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BATON ROUGE - Federal officials tracking the mosquito-borne Zika virus say they aren't expecting an increased risk in flood-ravaged south Louisiana.
BATON ROUGE - Today's Pledge of Allegiance comes from Pre-K at Sacred Heart of Jesus School. BATON ROUGE - With September designated as National Prostate Cancer Awareness Month, the Mary Bird Perkins - Our Lady of the Lake Cancer Center is holding its annual barbershop screening event to increase awareness and promote early detection of the disease.
The cancer center encourages men to take advantage of the free screenings which will be available at Webb's Barber Shop, located at 414 Eddie Robinson Drive, on Saturday, Sept.
The screenings are for men age 50 and older who do not have a doctor or have not been screened in the past 12 months. According to the American Cancer Society, prostate cancer is the most frequently diagnosed cancer among men in Louisiana and early detection screening remains the best way to catch cancer and beat it. For information about additional upcoming cancer screenings, call (225) 215-1234 or visit the Mary Bird Perkins prostate cancer website. The common risk factors for developing prostate cancer are aging, family history, and race. Men who suffer from an aggressive form of prostate cancer have the best chances of survival if it is detected in the early stages. The PSA screening could yield false negative tests wherein the PSA levels are normal even though the person has prostate cancer. The PSA screening might even yield false positive tests wherein the PSA levels are high even though the person has no prostate cancer. Diagnoses of prostate cancer declined nationwide -- from more than 213,000 men in 2011, to about 180,000 in 2012. The big question, researchers said, is whether that trend is bad news or a step in the right direction. The panel cited evidence that screening might do more harm than good: Prostate cancer is often slow-growing, and may never advance to the point where it threatens a man's life.
In one study, researchers with the American Cancer Society (ACS) found that in 2013, 31 percent of U.S.
At the same time, diagnoses of prostate cancer declined nationwide -- from more than 213,000 men in 2011, to about 180,000 in 2012. The second study, by researchers from Brigham and Women's Hospital and Dana-Farber Cancer Institute in Boston, and Henry Ford Health System in Detroit, looked only at screening rates and found a similar pattern. There have been 11 clinical trials testing the effects of PSA screening, Brawley said, and only two have found benefits for men's lives. What's needed, according to Penson, is more research to better define which men are higher-risk and could benefit from more-intensive PSA screening. That raises the possibility that a single PSA measurement at a relatively young age could help doctors figure out when and how often to do further testing, according to Penson.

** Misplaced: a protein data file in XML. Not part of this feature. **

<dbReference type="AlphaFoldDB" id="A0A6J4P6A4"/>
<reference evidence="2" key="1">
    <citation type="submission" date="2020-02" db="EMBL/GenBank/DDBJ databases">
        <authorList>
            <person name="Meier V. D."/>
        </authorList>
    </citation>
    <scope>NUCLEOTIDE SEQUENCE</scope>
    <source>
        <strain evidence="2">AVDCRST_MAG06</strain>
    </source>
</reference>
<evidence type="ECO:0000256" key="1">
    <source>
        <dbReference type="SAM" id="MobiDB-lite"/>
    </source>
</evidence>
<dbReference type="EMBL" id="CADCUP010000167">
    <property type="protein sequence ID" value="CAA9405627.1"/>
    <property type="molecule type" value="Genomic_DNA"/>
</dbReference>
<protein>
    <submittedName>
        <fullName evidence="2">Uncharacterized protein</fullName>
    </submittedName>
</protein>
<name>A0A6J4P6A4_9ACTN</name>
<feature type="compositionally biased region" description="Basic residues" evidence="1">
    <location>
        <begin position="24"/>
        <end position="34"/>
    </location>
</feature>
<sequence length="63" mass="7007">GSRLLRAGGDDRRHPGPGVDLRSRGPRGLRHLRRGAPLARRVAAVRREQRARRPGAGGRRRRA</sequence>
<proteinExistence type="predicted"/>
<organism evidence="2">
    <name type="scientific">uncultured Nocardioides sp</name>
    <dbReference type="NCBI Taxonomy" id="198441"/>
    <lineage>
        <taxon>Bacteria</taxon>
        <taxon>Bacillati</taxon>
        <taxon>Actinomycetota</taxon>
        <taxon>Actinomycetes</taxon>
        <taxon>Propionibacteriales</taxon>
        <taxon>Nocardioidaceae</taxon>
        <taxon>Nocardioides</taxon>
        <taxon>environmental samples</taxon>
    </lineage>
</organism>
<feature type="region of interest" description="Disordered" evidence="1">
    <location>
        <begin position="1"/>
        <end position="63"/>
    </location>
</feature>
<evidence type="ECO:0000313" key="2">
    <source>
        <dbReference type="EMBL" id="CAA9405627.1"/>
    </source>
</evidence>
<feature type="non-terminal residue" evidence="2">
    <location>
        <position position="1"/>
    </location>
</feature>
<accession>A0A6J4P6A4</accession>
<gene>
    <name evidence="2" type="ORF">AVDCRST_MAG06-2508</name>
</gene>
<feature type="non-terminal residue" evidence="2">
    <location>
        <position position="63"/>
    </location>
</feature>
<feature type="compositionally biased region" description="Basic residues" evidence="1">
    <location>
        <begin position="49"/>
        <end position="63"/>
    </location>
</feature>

Active surveillance means that a man's cancer is monitored over time, using PSA tests and possibly biopsies of the tumor. For now, all three experts suggested that men talk with their doctors about the benefits and risks of PSA screening. For most men that discussion should begin at age 50, according to the American Cancer Society. From our SponsorsEveryday Solutions are created by Everyday Health on behalf of our sponsors.
Downloadable GuideFind out more about the five things everyone should know about prostate cancer. Fewer men getting a prostate cancer screening will likely lead to a higher percentage of prostate cancer diagnosed in advanced, aggressive stages. A fellowship-trained physician has undergone extra training, giving patients a healthy advantage.

Men today have a wide-range of treatment options to fight prostate cancer--from active surveillance to robotic prostatectomy and hormone therapy. African-Americans and men with a family history are at higher risk of getting prostate cancer. The Adobe Flash Player is required for video playback.Get the latest Flash Player or Watch this video on YouTube. Prostate cancer affects men across the country. In its snapshot of prostate cancer, the National Cancer Institute (NCI) states that prostate cancer is the second leading cause of cancer-related death among men in the United States.
The Department of Public Health (DPH) provides resources for Massachusetts residents on the signs of this disease, its risk factors, and key points to discuss with their healthcare provider on screenings and treatment options. According to the Centers for Disease Control and Prevention (CDC), the risk factors for prostate cancer include being 50 or older, being African American, or having a family history of prostate cancer. There are currently two types of prostate cancer screening available — digital rectal exams (DRE) and prostate-specific antigen testing (PSA). PSA — A physician conducts this blood test to check the level of antigens (a protein produced in the prostate) in your blood.
Once you’ve learned your rights as a tenant before you move in, it’s time to figure out what happens after you move in. According to the United States Census Bureau (USCB), as of 2014, more than 37 percent of Massachusetts homes were occupied by renters. Those at higher risk for the disease such as African-American men and men with a family history of prostate cancer should consider being screened starting at age 45. Typical symptoms of prostate cancer are difficulty in urination, weak and interrupted flow of urine, difficulty in emptying the bladder, and pain during urination. As per a European study, men who had undergone a PSA study were at a 20% lower risk of dying from prostate cancer in the next 13 years.